How Bibliometric Indicators Should Be Used to Assess Excellence in Science and Technology

Claudio Nicolini1-3

1President NanoWorld Institute Fondazione ELBA Nicolini, Pradalunga, Bergamo-Italy; Foreign Member Russian Academy of Sciences, Moscow, Russia; and Editor in Chief of NanoWorld Journal, Santa Clara, CA, USA
2University Eminent Chair of Biophysics (Philadelphia-USA, 1976-1984; Genova-Italy, 1985-2012; Moscow-Russia, 2010-now)
3Member (Italian Science Technology Council, 1990-99; Russian Academy Sciences, 2008-now)


In order to identify the best standards for the assessment of world-wide scientific performances at the level of both individuals and institutions, we have carried out a comparative analysis of the relative scientific and technological level of individual scientists and individual scientific institutions for given fields and disciplines, using the prominent bibliometric indicators (patents, citations, publications SCI, impact factor). Individual scientists competing for science and technology career progression and grant awards should be ranked by the number and the total impact factor of their publications as first authors falling into 10 out of 10 deciles. This study, contrary to some gloomy opinions, appears capable to effectively and objectively assess institutions, individual university professors and researchers proving to be quite significant and should be used to provide computer-assisted evaluation criteria for either maintaining or upgrading the given position, maintaining or closing public institutions, and filtering grant applications.


Bibliometric indicators when properly weighted appear to be effective parameters to monitor degree of excellence in science and technology establishing reliable objective standards [1-4]. Their utilization [5-9] appears capable to automatize the assessment of both the public and private Institutions and of their individual researchers proving to be quite significant in providing computer-assisted evaluation criteria with the properly referenced international databank. If our goal is to select the very best for science and technology in academia and industry rather emblematic appears the emerging list of most cited Journals worldwide (Figure 1), where the number one by far is the “CA: A Cancer Journal for Clinicians” published by the American Cancer Society with Impact Factor 137 provided by the ISI Journal Citation Reports© Ranking in 2015. CA: A Cancer Journal for Clinicians is a peer-reviewed journal providing cancer care professionals with up-to-date information on all aspects of cancer diagnosis, treatment, and prevention, including primary care physicians, medical, surgical, and radiation oncologists; nurses; other health care and public health professionals; and students in various health care fields.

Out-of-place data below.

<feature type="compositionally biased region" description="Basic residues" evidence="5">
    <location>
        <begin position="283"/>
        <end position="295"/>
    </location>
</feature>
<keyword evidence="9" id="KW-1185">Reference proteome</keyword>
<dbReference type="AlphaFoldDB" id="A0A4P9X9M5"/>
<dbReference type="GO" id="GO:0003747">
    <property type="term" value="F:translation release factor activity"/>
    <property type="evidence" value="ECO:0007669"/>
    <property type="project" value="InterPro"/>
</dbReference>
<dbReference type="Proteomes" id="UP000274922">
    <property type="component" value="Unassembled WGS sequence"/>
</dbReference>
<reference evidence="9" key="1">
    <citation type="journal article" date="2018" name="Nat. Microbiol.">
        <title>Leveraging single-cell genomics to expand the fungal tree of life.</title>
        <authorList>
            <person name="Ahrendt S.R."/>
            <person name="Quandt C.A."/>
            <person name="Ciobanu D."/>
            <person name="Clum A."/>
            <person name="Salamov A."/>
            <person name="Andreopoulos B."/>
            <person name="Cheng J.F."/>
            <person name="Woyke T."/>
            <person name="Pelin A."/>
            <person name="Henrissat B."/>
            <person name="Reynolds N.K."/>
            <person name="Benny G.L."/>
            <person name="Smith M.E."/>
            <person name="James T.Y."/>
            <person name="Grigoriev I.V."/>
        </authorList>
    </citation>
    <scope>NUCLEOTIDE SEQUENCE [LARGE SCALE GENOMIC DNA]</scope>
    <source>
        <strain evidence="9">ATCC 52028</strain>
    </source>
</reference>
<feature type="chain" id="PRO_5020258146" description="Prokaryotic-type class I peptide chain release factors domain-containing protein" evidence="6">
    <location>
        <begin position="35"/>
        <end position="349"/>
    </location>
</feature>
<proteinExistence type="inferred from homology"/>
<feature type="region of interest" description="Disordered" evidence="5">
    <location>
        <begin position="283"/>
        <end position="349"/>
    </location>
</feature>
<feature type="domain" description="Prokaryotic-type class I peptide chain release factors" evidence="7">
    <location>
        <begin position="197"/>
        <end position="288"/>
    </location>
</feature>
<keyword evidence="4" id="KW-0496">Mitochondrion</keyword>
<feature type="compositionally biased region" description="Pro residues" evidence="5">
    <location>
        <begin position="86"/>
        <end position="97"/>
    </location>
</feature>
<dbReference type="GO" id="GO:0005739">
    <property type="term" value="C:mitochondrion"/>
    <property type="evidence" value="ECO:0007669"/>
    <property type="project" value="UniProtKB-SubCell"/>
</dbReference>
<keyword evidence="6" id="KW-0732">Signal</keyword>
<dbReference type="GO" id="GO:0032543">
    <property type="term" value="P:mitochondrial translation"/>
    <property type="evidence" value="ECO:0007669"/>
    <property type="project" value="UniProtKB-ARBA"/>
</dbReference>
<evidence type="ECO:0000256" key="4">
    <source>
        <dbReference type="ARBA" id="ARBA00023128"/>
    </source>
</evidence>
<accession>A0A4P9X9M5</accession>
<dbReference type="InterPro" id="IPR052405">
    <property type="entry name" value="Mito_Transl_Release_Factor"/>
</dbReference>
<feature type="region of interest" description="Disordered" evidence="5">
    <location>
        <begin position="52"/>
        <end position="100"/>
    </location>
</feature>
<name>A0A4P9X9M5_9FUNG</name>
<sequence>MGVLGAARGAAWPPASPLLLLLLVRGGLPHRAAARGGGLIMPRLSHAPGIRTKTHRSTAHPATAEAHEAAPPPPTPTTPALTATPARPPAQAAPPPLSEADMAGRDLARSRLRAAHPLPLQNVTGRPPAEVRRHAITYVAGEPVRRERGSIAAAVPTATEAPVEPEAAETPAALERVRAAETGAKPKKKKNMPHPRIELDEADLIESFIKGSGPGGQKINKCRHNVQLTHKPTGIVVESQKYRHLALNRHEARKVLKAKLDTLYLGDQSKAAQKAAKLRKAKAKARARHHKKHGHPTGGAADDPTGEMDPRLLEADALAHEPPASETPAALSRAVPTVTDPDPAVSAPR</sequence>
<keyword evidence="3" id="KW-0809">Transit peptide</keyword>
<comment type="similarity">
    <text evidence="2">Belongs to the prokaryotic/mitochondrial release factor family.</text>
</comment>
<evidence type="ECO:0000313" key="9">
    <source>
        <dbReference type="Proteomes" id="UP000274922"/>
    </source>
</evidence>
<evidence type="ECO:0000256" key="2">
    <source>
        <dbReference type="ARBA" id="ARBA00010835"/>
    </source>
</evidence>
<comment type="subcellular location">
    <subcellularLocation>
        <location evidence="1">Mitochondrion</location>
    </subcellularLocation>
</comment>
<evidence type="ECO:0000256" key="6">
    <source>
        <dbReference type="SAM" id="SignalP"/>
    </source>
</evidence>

Critics of bibliometric indicators should reflect on these data since the future of every country depends to a large extent on its ability to carry out advanced research in science and technology at the highest level. This must be done by improving stringent meritocracy and maximal visibility in the decision-making process, which should determine career progression and grant allocation. The Impact Factor and H-index of submitting authors are constantly monitored and at the end of each year could and should be used in any new future objective criteria emerging worldwide strictly on the merit and far from the interest and lobbying power of leading Publishing Groups. Career progressions and Research Grant allocations should be based strictly and objectively on the merit worldwide as unfortunately not done everywhere too often. Evaluation is typically carried out worldwide on total H-index of each author regardless the number of coauthors and of his position in each of the quoted papers, which most times is highly misleading and arbitrary. An objective science assessment will instead enhance technology acquisition and creative scientific thinker’s promotion worldwide to better focus on the real world achievements and priorities, which is the object of this communication. In order to explore the possibility that the assignment of both chairs and contracts could be automated taking it away from bureaucrats and deals, we carried out a comparative analysis of the relative scientific and technological level of candidates competing nationally using indicators such as the number of publications and citations in highest standard international journals for the corresponding disciplines and sectors, integrated by the number of patents and inventions. This study, contrary to some gloomy opinions, suggests that at least for what concerns hard science, performances can be measured impartially. Bibliometric indicators, only when properly selected (deciles and author position using strictly Science Citation Index ) as here suggested, appear capable to monitor degree of excellence in scholastic rating and to establish reliable objective standards for the needed provision of computer-assisted selection criteria pulling properly in the same class (deciles 10 out of 10), where decile is each of ten equal groups into which a population can be divided according to the distribution of values of a particular variable (as the impact factor in this manuscript).